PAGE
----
Self-driven education worsens learning loss

Last Updated : 19 January 2022, 06:34 IST

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Learning loss is not new. After summer vacations or prolonged, unforseen holidays, evidence suggests that students forget what they have learned without revision. Generally, a short recap of earlier learning is the current practice at the beginning of a new semester. The pandemic is an extreme case of learning loss. There is a stark loss at both the school and the university level despite online education.

The pandemic has altered the fundamental way of learning. Learning is now happening through more informal, self-taught methods. This does not mean that students who physically attending college have excelled in their subjects. However, learning was more enjoyable because of interaction with peers and teachers.

My conversations with university faculty have revealed that students generally lack interest and do not engage with teachers in the online mode of teaching. Often, teachers have complained that they feel like they have encountered a wall. Some students may answer a teacher's query out of courtesy, but the rest remain unengaged. As a result, teachers' enthusiasm is affected.

Such online learning might work for skill-based, computational programmes. However, liberal arts programmes are structured beyond career opportunities. The education process attempts to shape a student's personality.

For instance, communication programmes prepare individuals to face the world by encouraging critical thinking. After the pandemic, the very philosophy of the discipline is affected. The college environment, peers, library, and academic community play a crucial role in nourishing this learning experience.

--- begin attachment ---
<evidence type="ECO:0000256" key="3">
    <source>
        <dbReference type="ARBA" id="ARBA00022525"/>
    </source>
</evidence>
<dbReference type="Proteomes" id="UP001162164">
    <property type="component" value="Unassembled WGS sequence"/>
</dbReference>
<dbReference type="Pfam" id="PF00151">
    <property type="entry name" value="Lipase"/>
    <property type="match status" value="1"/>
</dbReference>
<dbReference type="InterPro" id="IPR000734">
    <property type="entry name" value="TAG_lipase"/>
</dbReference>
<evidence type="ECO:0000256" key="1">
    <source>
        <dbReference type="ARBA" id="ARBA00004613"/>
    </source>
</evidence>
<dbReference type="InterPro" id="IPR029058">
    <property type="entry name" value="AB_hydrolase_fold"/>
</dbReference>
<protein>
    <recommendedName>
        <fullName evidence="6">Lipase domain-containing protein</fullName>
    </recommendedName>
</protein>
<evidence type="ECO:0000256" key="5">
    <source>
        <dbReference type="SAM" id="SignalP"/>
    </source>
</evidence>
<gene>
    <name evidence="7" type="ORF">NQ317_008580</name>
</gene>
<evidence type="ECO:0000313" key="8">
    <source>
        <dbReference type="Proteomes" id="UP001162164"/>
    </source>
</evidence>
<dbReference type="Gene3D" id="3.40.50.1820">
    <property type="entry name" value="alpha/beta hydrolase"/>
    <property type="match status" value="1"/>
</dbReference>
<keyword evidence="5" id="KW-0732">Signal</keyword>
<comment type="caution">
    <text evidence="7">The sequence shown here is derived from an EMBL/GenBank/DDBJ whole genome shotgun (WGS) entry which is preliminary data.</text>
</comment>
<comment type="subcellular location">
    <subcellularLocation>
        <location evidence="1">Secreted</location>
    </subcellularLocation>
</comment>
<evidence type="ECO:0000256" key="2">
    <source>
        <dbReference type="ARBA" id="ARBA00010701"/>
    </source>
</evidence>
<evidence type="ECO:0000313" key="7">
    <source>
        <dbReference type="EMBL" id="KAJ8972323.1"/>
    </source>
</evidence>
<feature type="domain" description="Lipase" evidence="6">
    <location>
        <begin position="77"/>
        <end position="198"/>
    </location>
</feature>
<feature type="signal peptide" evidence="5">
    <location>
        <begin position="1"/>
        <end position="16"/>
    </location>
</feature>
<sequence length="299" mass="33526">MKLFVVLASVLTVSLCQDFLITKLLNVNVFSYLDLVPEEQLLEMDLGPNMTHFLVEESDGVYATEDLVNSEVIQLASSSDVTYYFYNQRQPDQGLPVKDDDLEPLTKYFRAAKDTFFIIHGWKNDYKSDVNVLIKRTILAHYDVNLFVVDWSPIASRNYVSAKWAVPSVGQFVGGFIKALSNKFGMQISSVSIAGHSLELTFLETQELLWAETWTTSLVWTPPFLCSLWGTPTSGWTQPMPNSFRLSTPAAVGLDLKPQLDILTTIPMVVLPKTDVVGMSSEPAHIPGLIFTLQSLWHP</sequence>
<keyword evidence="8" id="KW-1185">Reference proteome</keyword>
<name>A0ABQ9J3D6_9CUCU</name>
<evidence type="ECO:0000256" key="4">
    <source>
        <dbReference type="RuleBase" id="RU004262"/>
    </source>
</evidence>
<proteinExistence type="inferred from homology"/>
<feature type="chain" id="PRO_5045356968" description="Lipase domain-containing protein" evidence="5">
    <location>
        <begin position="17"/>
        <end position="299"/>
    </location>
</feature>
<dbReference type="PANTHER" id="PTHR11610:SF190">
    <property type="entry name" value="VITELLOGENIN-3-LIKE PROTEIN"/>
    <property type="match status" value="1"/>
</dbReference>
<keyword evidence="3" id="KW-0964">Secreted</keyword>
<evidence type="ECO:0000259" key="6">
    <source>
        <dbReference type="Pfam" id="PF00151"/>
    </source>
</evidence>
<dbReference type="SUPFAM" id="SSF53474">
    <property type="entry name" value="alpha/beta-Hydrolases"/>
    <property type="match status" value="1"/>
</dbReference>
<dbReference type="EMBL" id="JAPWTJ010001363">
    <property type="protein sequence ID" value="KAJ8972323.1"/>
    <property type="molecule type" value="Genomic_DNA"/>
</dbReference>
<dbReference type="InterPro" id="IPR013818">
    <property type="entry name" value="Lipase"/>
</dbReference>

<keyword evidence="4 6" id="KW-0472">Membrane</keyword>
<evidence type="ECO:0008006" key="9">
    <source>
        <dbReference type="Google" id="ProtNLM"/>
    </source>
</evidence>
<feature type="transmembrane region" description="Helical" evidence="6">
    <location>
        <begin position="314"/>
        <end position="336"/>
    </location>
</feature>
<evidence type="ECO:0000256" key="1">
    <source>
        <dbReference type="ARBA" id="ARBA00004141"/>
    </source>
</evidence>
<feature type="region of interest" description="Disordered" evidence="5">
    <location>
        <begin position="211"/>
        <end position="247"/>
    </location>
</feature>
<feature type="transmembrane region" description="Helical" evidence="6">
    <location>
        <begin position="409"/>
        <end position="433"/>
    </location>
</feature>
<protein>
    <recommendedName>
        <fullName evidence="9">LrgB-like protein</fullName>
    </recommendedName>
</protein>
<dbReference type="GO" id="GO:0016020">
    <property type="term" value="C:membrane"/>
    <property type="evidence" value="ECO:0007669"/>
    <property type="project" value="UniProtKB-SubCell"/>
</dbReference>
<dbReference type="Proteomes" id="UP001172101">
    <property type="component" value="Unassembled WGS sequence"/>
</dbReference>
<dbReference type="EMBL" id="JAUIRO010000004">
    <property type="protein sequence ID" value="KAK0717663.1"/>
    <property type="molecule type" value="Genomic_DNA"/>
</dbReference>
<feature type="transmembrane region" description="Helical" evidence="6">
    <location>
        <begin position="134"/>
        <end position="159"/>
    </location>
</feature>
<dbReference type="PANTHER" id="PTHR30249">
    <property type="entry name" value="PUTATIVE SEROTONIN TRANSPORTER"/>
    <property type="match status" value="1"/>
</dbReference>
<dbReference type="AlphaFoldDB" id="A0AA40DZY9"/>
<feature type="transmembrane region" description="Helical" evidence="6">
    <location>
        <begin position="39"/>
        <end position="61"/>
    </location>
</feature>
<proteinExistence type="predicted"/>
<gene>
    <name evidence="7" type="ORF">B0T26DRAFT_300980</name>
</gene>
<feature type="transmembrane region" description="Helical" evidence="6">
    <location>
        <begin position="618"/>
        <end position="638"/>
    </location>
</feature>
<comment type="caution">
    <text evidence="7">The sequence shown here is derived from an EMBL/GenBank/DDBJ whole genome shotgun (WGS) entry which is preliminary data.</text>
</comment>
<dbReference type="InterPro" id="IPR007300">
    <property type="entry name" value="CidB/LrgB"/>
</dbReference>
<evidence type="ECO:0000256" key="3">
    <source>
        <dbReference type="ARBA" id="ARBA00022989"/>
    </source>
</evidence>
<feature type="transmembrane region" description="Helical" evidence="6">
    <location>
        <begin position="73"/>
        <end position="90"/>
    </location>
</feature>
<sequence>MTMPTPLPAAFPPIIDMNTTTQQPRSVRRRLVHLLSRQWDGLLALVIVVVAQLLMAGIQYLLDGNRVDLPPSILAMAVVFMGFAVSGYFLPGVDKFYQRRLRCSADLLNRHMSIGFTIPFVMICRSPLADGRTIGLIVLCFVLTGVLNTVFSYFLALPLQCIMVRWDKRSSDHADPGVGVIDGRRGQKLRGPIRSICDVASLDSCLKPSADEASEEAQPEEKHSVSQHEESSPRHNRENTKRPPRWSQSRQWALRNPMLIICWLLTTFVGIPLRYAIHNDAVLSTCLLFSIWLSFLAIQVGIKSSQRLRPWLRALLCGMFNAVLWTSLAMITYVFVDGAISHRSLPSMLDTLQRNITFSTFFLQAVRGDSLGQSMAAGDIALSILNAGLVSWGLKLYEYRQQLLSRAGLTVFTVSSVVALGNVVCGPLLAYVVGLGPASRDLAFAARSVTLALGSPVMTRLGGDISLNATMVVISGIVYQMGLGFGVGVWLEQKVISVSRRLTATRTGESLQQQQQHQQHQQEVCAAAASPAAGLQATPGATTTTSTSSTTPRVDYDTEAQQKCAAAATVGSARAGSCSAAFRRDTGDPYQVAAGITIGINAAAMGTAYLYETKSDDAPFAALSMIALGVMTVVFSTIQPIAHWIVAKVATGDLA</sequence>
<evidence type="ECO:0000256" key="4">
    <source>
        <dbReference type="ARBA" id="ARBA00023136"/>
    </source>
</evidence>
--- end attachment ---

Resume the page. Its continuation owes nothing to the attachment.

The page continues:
It is not the technological environment or gadgets that bring learning to the doorstep. These are mere mediums. Despite favourable learning conditions online, there has been little or no progress in learning from home, based on research conducted in the Netherlands. If this is the situation in a developed country, what might be the situation in underdeveloped or developing nations?

Digital divide

During the first wave of lockdown, in 2020, a study by the Azim Premji foundation indicated a worrisome digital divide. In five states, more than 60% of school students could not access online education opportunities. People with disabilities were almost ignored in the online learning environments. Even in urban places like Bengaluru, only 26% of students had computers.

The study's outcome emphasises understanding education with diverse perspectives. One can't assume that every student would own a smartphone or a laptop. Distributing laptops as freebies can not ensure better learning as online learning is self-driven.

Unless there is a community-driven motivation strategy, it is hard to gauge the effectiveness of online learning. Parents and teachers need to figure out learning curves of children. Such strategies might be tricky among underprivileged sections as most parents may be blue-collar workers and less aware of using technology. In such situations, local youth could come forward to teach and help minimise learning loss.

If there is a good practice by some government teachers, the strategy should be shared so others can replicate it. Such strategies could be adapted according to diverse students' contexts. Any volunteering groups that come forward should also be given space to operate. More importantly, it is crucial to educate students about screen usage for learning rather than entertainment.

(The writer is a media teacher based in Bengaluru)

Published 18 January 2022, 00:30 IST

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